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Elemental: The Importance of Highlighting First Gen Stories

Elemental: The Importance of Highlighting First Gen Stories
Priyal Sanathara ’25

I wasn’t expecting to sit down and watch a sappy Pixar movie with my sister on that transformative Friday night. 

Now of course I had seen the trailers for Elemental. While I was incredibly excited for the theatrical release, it had been overshadowed by the amazing summer we had this year for movies. 

From Across the Spider Verse to Barbie, box offices were winning, and I inevitably forgot about Elemental. Until of course, Disney+ hit me with that prime advertisement as my sister and I were arguing about what to watch. So, we settled in and pressed play. 

Over the course of 102 minutes, it’s completely fair to say that  the film captured my heart. Not just because I love a good rom-com, but because of the underlying themes. 

I walked into this movie expecting to meet an entirely new world with a mystical and ethereal feel, but I wasn’t expecting the undertones of familial pressure, being the first born in a family of immigrants, and the pressure to succeed that comes with these circumstances. 

Elemental follows Ember, a fiery and driven young woman, whose parents come from Fire Land, a place far from Elemental City. Ember was born in Elemental City, and grew up surrounded by the love and warmth that her parents and her slowly growing Fire community brought. 

Even though her parents try to shield her from the reality of the city, she soon realizes how the other elements perceive Fire: Volatile. Destructive. Untrustworthy. Hotheaded. Ember learns quickly to confine herself in Firetown, and grows up limited to filling her father’s shoes.

 Her father, a shop owner, worked for everything he had, starting it from ground up and literally building it with his bare hands. Her mother is a matchmaker who works in the back of their family shop and has a keen nose for sniffing love.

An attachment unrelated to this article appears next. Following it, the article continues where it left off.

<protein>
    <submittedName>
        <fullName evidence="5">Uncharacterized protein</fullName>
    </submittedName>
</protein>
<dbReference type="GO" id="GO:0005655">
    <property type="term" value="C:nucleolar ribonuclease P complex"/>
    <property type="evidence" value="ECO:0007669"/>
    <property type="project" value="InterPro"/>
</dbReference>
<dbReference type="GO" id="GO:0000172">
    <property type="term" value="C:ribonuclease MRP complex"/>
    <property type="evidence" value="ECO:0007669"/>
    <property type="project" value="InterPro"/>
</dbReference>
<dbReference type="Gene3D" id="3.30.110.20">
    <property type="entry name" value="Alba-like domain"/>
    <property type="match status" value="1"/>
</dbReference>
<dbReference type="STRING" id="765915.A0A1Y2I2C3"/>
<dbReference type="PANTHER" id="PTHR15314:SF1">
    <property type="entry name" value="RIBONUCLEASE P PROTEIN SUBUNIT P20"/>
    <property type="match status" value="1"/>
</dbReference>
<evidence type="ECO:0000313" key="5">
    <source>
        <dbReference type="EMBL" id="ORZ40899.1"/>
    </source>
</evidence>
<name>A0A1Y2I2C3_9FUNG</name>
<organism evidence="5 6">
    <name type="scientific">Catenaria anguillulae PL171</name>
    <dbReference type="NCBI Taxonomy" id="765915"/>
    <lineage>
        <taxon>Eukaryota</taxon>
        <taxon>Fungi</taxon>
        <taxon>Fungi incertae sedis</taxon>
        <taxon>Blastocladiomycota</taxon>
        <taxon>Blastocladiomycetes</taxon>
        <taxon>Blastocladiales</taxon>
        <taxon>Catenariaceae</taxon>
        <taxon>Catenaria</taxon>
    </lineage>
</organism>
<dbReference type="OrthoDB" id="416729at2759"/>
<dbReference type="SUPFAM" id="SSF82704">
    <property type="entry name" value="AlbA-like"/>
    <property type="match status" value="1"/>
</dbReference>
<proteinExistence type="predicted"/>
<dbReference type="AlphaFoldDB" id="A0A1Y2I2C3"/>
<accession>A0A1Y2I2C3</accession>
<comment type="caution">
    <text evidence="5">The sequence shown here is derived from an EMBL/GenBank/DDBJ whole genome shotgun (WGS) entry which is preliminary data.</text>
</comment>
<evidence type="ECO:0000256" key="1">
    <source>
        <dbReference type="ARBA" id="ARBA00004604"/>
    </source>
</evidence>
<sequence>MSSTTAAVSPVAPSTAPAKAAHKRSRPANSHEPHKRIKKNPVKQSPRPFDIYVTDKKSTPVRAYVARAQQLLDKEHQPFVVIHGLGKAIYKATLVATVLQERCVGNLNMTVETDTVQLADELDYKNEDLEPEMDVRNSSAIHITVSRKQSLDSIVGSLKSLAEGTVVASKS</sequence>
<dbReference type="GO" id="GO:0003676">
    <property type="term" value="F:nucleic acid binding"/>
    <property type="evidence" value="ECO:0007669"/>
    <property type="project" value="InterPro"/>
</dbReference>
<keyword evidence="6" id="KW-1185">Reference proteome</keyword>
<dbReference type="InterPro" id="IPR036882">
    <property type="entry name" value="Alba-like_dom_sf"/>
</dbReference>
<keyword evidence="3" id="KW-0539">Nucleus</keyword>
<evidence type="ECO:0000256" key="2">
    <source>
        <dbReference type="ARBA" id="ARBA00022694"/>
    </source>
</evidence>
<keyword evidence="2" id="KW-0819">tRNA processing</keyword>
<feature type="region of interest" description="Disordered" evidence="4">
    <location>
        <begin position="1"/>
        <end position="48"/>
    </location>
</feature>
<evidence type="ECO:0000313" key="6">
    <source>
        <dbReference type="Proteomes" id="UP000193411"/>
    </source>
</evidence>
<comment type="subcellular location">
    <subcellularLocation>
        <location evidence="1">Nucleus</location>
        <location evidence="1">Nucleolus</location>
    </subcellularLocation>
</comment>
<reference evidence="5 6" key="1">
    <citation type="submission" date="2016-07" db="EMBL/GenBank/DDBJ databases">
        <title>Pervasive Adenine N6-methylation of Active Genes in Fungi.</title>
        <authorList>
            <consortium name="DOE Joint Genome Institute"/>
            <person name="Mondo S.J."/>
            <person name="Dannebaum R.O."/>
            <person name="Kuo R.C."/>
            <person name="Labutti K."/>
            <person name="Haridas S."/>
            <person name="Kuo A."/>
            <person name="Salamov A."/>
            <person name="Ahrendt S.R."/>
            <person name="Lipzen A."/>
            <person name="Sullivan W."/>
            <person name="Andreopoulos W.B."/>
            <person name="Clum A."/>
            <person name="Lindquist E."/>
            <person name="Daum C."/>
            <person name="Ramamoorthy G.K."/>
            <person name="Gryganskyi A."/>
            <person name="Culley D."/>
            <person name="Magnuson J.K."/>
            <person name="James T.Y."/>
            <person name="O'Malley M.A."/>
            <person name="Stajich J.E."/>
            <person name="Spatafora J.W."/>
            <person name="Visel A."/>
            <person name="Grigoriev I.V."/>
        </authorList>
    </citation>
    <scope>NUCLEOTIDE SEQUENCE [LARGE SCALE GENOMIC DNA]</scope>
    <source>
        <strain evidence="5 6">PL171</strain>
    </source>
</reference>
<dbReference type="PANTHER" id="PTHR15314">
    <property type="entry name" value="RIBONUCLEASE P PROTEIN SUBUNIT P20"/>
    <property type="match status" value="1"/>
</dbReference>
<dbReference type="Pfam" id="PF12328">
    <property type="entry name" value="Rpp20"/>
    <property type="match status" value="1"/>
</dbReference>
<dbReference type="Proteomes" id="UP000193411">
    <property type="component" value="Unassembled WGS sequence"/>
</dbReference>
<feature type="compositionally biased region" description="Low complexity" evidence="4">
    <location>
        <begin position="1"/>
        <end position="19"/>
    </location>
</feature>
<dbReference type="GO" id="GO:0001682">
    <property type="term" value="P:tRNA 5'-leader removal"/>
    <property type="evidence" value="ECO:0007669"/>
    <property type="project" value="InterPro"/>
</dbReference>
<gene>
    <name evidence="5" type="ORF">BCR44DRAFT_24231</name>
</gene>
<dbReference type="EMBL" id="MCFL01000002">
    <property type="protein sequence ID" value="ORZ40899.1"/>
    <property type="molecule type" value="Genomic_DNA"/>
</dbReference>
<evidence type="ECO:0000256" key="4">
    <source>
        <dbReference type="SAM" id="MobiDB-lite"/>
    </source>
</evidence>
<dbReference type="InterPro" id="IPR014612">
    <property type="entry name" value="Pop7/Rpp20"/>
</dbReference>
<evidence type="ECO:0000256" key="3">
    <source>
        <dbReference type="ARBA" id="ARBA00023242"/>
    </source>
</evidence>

The life they carve out for themselves throughout the beginning of the movie is touching, and this makes the audience connect to Ember quickly, especially as we see subtle xenophobia pop up in her life–specifically from the other three elements that live in the city: Earth, Air and Water.

This movie beautifully articulates the struggle that most First Generation kids have, from facing subtle comments about their “great English speaking skills” to the impact of having a foot in two different worlds. . First Generation or “First Gen” refers to a child of immigrant parents who were born in a different country. 

At points in the film, Ember is shown to have feelings of cultural dysmorphia–not quite Fire yet not quite Other. There are so many powerful instances in the movie where we can see Ember being othered and ostracized, even in scenes with her romantic interest, Wade. 

How does this factor into media representation? Why should we care about animated drawings? 

The short answer is when Ember is seen struggling with the crippling fear of letting down her parents, not being enough, and unable to live up to their dream, it is incredibly relevant to First Gen teens today. 

Growing up as the eldest daughter of two Indian immigrants in suburbia, I never realized how much I needed a movie like Elemental, until I got it. I was always aware that I was different, whether it was the way I ate with my hands at lunch, or the awkward moment when I stepped into a friend’s house, unsure whether to leave my shoes on or take them off. 

My parents tried to show me that I was just as worthy as the little white boy sitting next to me, but it was hard. 

Coming to school with an accent, pronouncing things differently, not knowing the newest pop culture news was social suicide. I was lucky, I must say, that I was able to find my people, but not everyone does. Sometimes, all people have are the books they read and the things they watch. 

That is why movies like Elemental are so important. 

The film shines a light into a community that is very easily overlooked, and the fact that Ember vocalizes her struggles throughout the film adds to the impact. 

Ember shows us, the First Generation community, that we aren’t alone. That we have the right to respect our ancestors and the sacrifices our parents made, but also the right to be happy. For a lot of First Generation Americans, happiness means a lot of different things, but it starts with being seen and accepted. 

Ember shows us that change is hard, but it’s good. Ember shows us that it’s okay to be angry–especially when you’re told you can’t do something. 

Ember shows us that the most important thing is to never stop dreaming. 


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    UdayanOct 19, 2023 at 2:46 pm

    I always have something to say. But in this moment, you said everything! For me, the choice between American and Indian has been an à la carte menu, I pick and choose what I like from the 2 cultures and reject ever trying to “fit in”. I feel this has a tremendous advantage over being purely American because I know what the other side has to offer! And anyways America is about Freedom & Liberty! I can be whoever I want to be! And I feel India and Indians have a right to influence the definition of what it means to be American, because Indians make America great!